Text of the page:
Gaussian random field

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A Gaussian random field (GRF) is a random field involving Gaussian probability density functions of the variables. A one-dimensional GRF is also called a Gaussian process.

One way of constructing a GRF is by assuming that the field is the sum of a large number of plane, cylindrical or spherical waves with uniformly distributed random phase. Where applicable, the central limit theorem dictates that at any point, the sum of these individual plane-wave contributions will exhibit a Gaussian distribution. This type of GRF is completely described by its power spectral density, and hence, through the Wiener-Khinchin theorem, by its two-point autocorrelation function, which is related to the power spectral density through a Fourier transformation. For details on the generation of Gaussian random fields using Matlab, see circulant embedding method for Gaussian random field.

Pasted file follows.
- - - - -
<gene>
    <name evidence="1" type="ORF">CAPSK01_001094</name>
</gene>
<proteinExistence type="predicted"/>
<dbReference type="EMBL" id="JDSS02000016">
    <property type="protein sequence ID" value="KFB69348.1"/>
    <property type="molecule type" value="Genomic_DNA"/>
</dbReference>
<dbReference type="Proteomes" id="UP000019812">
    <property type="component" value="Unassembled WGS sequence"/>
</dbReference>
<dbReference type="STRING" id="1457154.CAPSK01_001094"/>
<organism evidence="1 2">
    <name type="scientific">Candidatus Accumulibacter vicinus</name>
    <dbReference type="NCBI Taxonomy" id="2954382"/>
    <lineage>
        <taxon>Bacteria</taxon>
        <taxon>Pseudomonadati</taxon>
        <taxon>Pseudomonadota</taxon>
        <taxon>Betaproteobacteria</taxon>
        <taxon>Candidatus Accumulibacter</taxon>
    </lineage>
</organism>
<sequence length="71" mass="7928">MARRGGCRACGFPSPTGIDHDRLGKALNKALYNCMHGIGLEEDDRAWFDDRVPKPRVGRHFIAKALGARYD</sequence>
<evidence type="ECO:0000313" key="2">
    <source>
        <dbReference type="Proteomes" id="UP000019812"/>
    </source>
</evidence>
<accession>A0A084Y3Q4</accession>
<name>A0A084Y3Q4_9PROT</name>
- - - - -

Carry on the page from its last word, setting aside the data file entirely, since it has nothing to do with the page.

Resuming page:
With regard to applications of GRFs, the initial conditions of physical cosmology generated by quantum mechanical fluctuations during cosmic inflation are thought to be a GRF with a nearly scale invariant spectrum.[1]

Suppose f(x) is the value of a GRF at a point x in some D-dimensional space. If we make a vector of the values of f at N points, x1, ..., xN, in the D-dimensional space, then the vector (f(x1), ..., f(xN)) will always be distributed as a multivariate Gaussian.

An important special case of a GRF is the Gaussian free field.[citation needed]


  1. ^ Peacock, John. Cosmological Physics, Cambridge University Press, 1999. ISBN 0-521-41072-X[page needed]